Monday, December 05, 2005

Radio Jazz Gruppen Spektrum


SR Records RELP 1193

Recorded 12-14 February 1973


1. Bäst Är
2. I Leksakslandet
3. Nocturne


1. Nu Slår En Blomma Ut
2. Min Syster Äger En Rosenkrans

Music by Georg Riedel (after text by Stig Dagerman)


Sveriges Radio Jazzgrup, with soloists

• Arne Domnérus; alto sax
• Claes Rosendahl; flute
• Lena Ericsson; vocal (soprano)
• Rune Gustafsson; guitar
• Bertil Lövgren; flugelhorn
• Lennart Åberg; soprano sax, tenor sax
• Palle Mikkelborg; flugelhorn, trumpet
• Erik Nilsson; baritone sax
• Bengt Hallberg; piano

It’s difficiult to know where to start with this LP. It’s an obscure Swedish album from the early 70s, brought back from a trip to Stockholm by an excited Stewart a few years back. His excitement was well placed as the music here is excellent, but first I’ll attempt to explain a little about the LP.

Scandinavia has always been a rich source of excellent jazz, and that music tends to have a sound very much influenced by the long dark nights and cold weather. That’s very much the case here, although this isn’t cold, soulless music – just listen to Lena Ericsson’s haunting vocal during the opening ‘Bäst Är’ or Erik Nilsson’s baritone sax solo towards the end of ‘Nu Slår En Blomma Ut’ for proof of that. It might be cold outside, and we might be in a relatively tranquil mood, but inside it’s warm and we’ll help to soothe your troubles away. It’s that kind of record.

In fact it’s the kind of record that they’re still making in that part of the world in particular, and in Europe in general – you just have to listen to some of the output of the ECM label to realise this. The music is wonderfully relaxing – it makes a fine going-to-sleep record - though there’s much more to it than that.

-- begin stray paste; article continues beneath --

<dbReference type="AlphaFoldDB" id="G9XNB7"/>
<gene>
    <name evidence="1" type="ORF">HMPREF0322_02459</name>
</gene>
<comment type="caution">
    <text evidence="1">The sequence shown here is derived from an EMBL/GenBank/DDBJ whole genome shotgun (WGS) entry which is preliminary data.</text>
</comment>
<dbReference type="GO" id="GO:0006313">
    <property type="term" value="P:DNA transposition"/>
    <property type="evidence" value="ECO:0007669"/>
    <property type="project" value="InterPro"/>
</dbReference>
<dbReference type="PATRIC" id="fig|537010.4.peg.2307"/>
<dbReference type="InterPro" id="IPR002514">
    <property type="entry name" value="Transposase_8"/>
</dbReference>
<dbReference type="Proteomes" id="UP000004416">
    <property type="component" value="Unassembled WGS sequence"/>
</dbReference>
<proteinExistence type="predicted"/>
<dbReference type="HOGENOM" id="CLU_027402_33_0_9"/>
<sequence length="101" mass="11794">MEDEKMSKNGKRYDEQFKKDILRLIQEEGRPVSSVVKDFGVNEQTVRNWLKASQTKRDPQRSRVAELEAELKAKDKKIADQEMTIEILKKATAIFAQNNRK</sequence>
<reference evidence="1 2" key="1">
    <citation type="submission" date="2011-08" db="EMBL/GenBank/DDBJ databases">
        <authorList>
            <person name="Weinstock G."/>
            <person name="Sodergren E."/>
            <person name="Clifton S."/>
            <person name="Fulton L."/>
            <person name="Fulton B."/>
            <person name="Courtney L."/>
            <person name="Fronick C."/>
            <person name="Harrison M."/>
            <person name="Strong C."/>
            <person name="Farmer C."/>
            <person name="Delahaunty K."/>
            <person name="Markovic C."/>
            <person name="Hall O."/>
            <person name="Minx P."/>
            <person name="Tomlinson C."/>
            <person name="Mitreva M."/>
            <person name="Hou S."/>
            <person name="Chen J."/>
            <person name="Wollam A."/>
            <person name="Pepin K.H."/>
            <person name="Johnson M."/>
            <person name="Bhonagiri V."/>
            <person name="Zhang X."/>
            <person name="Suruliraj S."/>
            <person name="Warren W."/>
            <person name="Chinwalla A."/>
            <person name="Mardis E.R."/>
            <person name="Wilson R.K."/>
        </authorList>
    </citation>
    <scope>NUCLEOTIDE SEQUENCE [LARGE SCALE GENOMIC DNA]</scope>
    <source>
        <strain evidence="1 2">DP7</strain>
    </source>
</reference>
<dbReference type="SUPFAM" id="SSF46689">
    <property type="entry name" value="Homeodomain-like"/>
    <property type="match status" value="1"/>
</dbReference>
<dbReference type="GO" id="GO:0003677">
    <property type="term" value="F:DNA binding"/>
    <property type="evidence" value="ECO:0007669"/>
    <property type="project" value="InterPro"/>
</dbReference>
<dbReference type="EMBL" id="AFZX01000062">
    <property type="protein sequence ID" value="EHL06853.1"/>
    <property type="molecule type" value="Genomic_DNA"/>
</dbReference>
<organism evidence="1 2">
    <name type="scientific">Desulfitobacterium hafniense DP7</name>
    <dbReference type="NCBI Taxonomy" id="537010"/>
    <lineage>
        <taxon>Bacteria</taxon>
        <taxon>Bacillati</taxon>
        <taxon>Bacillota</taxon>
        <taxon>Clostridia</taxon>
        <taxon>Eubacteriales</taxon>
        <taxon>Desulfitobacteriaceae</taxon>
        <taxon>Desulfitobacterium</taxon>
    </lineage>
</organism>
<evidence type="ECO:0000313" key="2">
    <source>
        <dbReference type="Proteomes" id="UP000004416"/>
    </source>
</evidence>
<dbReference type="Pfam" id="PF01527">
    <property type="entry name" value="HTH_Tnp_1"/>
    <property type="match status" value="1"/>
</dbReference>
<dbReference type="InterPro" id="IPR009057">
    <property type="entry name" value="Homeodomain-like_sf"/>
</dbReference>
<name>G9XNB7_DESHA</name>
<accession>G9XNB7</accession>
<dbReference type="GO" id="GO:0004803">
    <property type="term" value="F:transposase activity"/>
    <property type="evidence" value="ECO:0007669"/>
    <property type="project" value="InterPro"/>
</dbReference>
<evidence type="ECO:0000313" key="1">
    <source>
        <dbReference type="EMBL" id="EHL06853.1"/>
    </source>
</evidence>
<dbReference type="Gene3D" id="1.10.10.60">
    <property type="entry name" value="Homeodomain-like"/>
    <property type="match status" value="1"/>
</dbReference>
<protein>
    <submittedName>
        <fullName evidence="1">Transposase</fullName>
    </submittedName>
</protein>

The opening ‘Bäst Är’ begins with a whisper of percussion before the choir set the mood with a typically meditative passage preceding a surprisingly bluesy Arne Domnérus. This is where the jazz element of this recording really hits you – for a moment you could be mistaken for thinking you’d stumbled across some contemporary classical music. Lena Ericsson’s vocal is next and sounds beautiful – the lyrics may be Swedish but there’s no doubting the emotion in her voice – the sadness and longing in her voice (‘Bäst Är’ translates roughly as ‘I’m Fine’ – she certainly doesn’t sound fine). The only other thing to say is that the responding flute of Claes Rosendahl sounds much the same way; there’s little happiness on either side of the situation being set out here.

The following ‘I Leksakslandet’ is even more strongly jazz in its feel. The opening interplay of piano, bass and drums sets up a feeling of tension that isn’t resolved until the entry of the Rune Gustafsson’s acoustic guitar at around 2:00. He goes on to play a superb extended solo with the rhythm section supplying support and new ideas all the way through – as well as a definite groove. The horns help out too, with support on the theme as well as thoughtful interjections throughout. The mood then turns dark and stormy again for side 1’s closing ‘Nocturne’, with synth textures acting as a backdrop to the interplay of Bertil Lövgren’s plaintive flugelhorn and Lennart Åberg’s soprano sax.

Side two repeats the recipe to great effect, with highlights being Lena Ericsson’s vocal, once again, as well as Erik Nilsson’s funky baritone sax solo towards the end of ‘Nu Slår En Blomma Ut’. This track features more cold synth textures that threaten, but never manage to dampen the spirit of the ensemble playing – this really is modern big-band jazz at it’s finest. A sense of tranquillity returns with ‘Min Syster Äger En Rosenkrans’, featuring as it does a haunting vocal by Lena Ericsson.

1 comment:

Stewart Bremner said...

Have you any idea how frustrating it is that every time I try to find out anything about this record online, all I ever find is this?!